At Last a Treaty -- and a Sense of Anticlimax

July 21, 1991|By HENRY L. TREWHITT

Ironic, the sense of anticlimax about the pending Strategic Arms Reduction Treaty. A few years ago, before Mikhail Gorbachev, a START deal would have been the hope of a new era in great-power relations. Arms control was the barometer of the Cold War.

Now delight at the new deal contains all the right words -- ''historic,'' ''first actually to reduce long-range weapons'' -- but the edge is missing. The treaty is just one event among many with even greater implications for a new balance of power.

Therefore, some say, START matters little. With the improvement in East-West relations, the argument goes, arms control has been overtaken. It was always more important for political import than for reducing weapons; no one expected the great powers, then, now, or later, to abandon the power of mutual destruction. Current Soviet leaders threaten no outsider. So OK, the skeptics say, sign your treaty and ratify it, but more important tackle the new threats to peace: domestic disarray in all its forms, rampant nationalism, the spread of rockets and nukes in smaller nations.

But the argument is incomplete. This is not the first time arms control has been poorly understood.

The negotiating terms are incredibly complex, defying understanding by all but a tiny circle beyond those directly involved. Memories fail. New generations take over, in weapons as well as in negotiators and politicians. The official line today refers routinely to nine years of START negotiation. Right; but only rarely does anyone note the more accurate time frame of 20 years. START embraces many results from a decade of negotiations during the Nixon, Ford and Carter administrations. Jimmy Carter finally got a strategic-arms deal, the unlamented SALT II, which was shelved in the Senate -- but Ronald Reagan liked it well enough to accept its restraints informally.

For years the media, adopting official guidance, talked of START's provisions for 50 percent reductions in missiles, bombers and submarines. The media -- and even many gurus in think tanks -- shifted their numbers to more accurate 30 percent reductions only with better understanding. But despite the occasional alarms over technical breakthroughs, reductions in arms were less important than order and discipline and the inhibiting effect on others. Under the new treaty, Moscow and Washington may still refine and repackage their arsenals over the next decade for greater sophistication at lower levels.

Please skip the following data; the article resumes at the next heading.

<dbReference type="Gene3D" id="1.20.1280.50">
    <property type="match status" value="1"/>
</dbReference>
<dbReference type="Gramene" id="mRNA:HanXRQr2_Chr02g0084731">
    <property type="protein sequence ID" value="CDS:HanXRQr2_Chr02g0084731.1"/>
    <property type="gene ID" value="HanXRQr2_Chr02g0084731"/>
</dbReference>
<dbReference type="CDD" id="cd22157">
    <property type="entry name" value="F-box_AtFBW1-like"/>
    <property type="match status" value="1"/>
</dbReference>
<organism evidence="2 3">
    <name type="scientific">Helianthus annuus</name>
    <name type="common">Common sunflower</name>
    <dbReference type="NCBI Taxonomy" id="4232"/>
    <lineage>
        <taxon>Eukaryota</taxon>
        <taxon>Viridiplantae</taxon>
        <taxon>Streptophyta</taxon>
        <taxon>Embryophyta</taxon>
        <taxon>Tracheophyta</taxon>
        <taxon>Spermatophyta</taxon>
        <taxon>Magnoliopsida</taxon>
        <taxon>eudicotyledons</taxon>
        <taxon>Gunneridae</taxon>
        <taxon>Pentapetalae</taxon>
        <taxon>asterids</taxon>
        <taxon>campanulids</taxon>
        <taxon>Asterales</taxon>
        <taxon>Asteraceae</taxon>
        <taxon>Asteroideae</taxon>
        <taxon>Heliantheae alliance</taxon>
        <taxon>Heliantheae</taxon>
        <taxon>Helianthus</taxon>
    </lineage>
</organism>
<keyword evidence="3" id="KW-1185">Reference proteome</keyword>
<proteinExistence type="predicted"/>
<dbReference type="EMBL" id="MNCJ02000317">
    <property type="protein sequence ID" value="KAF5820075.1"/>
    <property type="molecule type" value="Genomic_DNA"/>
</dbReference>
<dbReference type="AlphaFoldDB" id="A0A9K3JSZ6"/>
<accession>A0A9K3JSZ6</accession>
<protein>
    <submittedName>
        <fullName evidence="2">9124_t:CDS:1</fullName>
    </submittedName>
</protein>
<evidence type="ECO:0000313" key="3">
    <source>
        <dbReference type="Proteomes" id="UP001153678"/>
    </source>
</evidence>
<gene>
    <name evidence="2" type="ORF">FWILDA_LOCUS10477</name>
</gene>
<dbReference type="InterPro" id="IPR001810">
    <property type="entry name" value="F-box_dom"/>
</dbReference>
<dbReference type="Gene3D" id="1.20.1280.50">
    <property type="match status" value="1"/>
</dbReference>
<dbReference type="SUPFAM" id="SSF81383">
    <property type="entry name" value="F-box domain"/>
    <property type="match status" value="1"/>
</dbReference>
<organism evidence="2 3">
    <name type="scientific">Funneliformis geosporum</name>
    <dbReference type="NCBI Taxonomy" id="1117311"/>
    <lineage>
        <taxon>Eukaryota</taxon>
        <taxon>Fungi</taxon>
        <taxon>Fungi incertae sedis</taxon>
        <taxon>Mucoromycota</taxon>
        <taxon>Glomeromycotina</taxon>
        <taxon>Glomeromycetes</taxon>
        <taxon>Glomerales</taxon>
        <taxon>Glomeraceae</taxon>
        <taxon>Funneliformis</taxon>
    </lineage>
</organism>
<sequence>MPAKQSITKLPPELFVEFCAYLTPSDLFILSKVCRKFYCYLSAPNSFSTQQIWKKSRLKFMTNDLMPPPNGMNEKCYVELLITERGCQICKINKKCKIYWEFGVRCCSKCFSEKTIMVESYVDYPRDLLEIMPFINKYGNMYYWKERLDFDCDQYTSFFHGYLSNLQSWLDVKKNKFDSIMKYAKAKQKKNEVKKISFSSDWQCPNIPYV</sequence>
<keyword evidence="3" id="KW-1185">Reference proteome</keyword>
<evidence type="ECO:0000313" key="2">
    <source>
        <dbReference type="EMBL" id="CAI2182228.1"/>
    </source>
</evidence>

Political and military dimensions of arms control are in fact inseparable. With START that broad relationship remains constant. But today's details differ greatly from those of the past. Wins and losses in earlier negotiation, besides defining strategic position, were measures of leadership in alliances and of the rivalry for influence. Today Moscow's influence is near zero abroad and plunging within the Soviet Union. The rivalry is over for now.

Instead the U.S., the winner, is able to exact breathtaking concessions while treating a deal as reinforcement of Mikhail S. Gorbachev's crumbling position at home. Even Mr. Gorbachev seems to agree. If that sounds bizarre, stand by: It is the case the Bush administration will make in Senate hearings on treaty ratification.

Doubtless it will succeed, if only because START overwhelmingly favors the U.S. But students of irony will find ratification fascinating in both countries. Yes, there will be a Soviet debate; these days the parliament is involved. Opponents in both capitals will be ''conservatives.'' But Soviet conservatives in the new vernacular are die-hard Communists. Those in the U.S. are their natural enemies, the familiar hard-liners on the right.

The hearings will be a reminder too that beyond politics, after all, START still has a serious arms-control purpose. The danger of nuclear war may be at the lowest point since World War II. When START matures, the current and former superpowers will still be able to blow the world apart. But there is much to be said for the discipline of long-term treaty compliance. Some money will be saved, though not a lot. If Mr. Gorbachev falls to hard-liners tempted to turn back the clock, the further the clock has to be turned the better. And if the Soviet Union breaks apart, the fewer weapons in radical hands the better.

That's especially true since START may be the last sweeping arms-control treaty for decades. As a half-dozen have-not nations tinker with nuclear weapons, only idealists think the U.S. and the Soviet Union -- or whatever follows it -- might reduce below START levels.

The spark is gone, snuffed by the exhaustion of governments and ideas. It could reappear with new players. But that will be later, and even then new players of good will, looking at that 19-year record behind START, might be too discouraged to take up the challenge.

Henry L. Trewhitt, former diplomatic correspondent of The Sun, teaches at the University of New Mexico.

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